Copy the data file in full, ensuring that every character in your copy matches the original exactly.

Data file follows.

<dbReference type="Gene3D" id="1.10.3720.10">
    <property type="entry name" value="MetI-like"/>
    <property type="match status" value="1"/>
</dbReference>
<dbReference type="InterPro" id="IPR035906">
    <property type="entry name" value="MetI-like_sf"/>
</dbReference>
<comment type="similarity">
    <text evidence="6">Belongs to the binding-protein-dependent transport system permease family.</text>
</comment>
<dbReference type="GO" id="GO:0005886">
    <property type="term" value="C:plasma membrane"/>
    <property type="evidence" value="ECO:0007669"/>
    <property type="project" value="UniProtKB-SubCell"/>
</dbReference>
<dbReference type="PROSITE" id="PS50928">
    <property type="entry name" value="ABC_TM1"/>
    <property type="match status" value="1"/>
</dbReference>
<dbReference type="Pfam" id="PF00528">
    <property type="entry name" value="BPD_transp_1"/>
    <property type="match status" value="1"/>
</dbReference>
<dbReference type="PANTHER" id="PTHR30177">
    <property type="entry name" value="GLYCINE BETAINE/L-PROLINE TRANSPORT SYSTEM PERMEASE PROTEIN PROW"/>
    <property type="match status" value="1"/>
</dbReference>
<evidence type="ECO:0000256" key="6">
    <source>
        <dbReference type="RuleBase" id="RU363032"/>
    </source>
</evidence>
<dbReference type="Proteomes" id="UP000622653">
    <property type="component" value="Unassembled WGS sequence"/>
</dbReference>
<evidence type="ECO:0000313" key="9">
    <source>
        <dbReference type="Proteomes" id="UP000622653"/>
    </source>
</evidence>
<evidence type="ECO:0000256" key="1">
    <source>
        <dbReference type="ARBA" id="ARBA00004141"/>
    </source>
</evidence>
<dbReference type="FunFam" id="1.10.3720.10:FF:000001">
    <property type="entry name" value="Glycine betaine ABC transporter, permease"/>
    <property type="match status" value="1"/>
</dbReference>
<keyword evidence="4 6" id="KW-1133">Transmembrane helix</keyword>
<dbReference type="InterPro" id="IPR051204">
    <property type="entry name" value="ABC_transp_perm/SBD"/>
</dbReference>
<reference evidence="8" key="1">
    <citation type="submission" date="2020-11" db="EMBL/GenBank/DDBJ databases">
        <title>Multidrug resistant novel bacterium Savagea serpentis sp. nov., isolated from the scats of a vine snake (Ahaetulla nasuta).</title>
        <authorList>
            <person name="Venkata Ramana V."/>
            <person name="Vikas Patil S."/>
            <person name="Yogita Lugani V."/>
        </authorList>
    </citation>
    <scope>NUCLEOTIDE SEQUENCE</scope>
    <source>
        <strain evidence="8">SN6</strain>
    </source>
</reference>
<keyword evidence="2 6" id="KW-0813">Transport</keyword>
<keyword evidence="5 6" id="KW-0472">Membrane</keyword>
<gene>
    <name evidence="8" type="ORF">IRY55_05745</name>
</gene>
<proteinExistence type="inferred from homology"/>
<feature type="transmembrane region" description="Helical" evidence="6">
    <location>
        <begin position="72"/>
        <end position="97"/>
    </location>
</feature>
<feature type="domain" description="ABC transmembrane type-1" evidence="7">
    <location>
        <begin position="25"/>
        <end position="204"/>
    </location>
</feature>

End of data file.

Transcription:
<dbReference type="Gene3D" id="1.10.3720.10">
    <property type="entry name" value="MetI-like"/>
    <property type="match status" value="1"/>
</dbReference>
<dbReference type="InterPro" id="IPR035906">
    <property type="entry name" value="MetI-like_sf"/>
</dbReference>
<comment type="similarity">
    <text evidence="6">Belongs to the binding-protein-dependent transport system permease family.</text>
</comment>
<dbReference type="GO" id="GO:0005886">
    <property type="term" value="C:plasma membrane"/>
    <property type="evidence" value="ECO:0007669"/>
    <property type="project" value="UniProtKB-SubCell"/>
</dbReference>
<dbReference type="PROSITE" id="PS50928">
    <property type="entry name" value="ABC_TM1"/>
    <property type="match status" value="1"/>
</dbReference>
<dbReference type="Pfam" id="PF00528">
    <property type="entry name" value="BPD_transp_1"/>
    <property type="match status" value="1"/>
</dbReference>
<dbReference type="PANTHER" id="PTHR30177">
    <property type="entry name" value="GLYCINE BETAINE/L-PROLINE TRANSPORT SYSTEM PERMEASE PROTEIN PROW"/>
    <property type="match status" value="1"/>
</dbReference>
<evidence type="ECO:0000256" key="6">
    <source>
        <dbReference type="RuleBase" id="RU363032"/>
    </source>
</evidence>
<dbReference type="Proteomes" id="UP000622653">
    <property type="component" value="Unassembled WGS sequence"/>
</dbReference>
<evidence type="ECO:0000313" key="9">
    <source>
        <dbReference type="Proteomes" id="UP000622653"/>
    </source>
</evidence>
<evidence type="ECO:0000256" key="1">
    <source>
        <dbReference type="ARBA" id="ARBA00004141"/>
    </source>
</evidence>
<dbReference type="FunFam" id="1.10.3720.10:FF:000001">
    <property type="entry name" value="Glycine betaine ABC transporter, permease"/>
    <property type="match status" value="1"/>
</dbReference>
<keyword evidence="4 6" id="KW-1133">Transmembrane helix</keyword>
<dbReference type="InterPro" id="IPR051204">
    <property type="entry name" value="ABC_transp_perm/SBD"/>
</dbReference>
<reference evidence="8" key="1">
    <citation type="submission" date="2020-11" db="EMBL/GenBank/DDBJ databases">
        <title>Multidrug resistant novel bacterium Savagea serpentis sp. nov., isolated from the scats of a vine snake (Ahaetulla nasuta).</title>
        <authorList>
            <person name="Venkata Ramana V."/>
            <person name="Vikas Patil S."/>
            <person name="Yogita Lugani V."/>
        </authorList>
    </citation>
    <scope>NUCLEOTIDE SEQUENCE</scope>
    <source>
        <strain evidence="8">SN6</strain>
    </source>
</reference>
<keyword evidence="2 6" id="KW-0813">Transport</keyword>
<keyword evidence="5 6" id="KW-0472">Membrane</keyword>
<gene>
    <name evidence="8" type="ORF">IRY55_05745</name>
</gene>
<proteinExistence type="inferred from homology"/>
<feature type="transmembrane region" description="Helical" evidence="6">
    <location>
        <begin position="72"/>
        <end position="97"/>
    </location>
</feature>
<feature type="domain" description="ABC transmembrane type-1" evidence="7">
    <location>
        <begin position="25"/>
        <end position="204"/>
    </location>
</feature>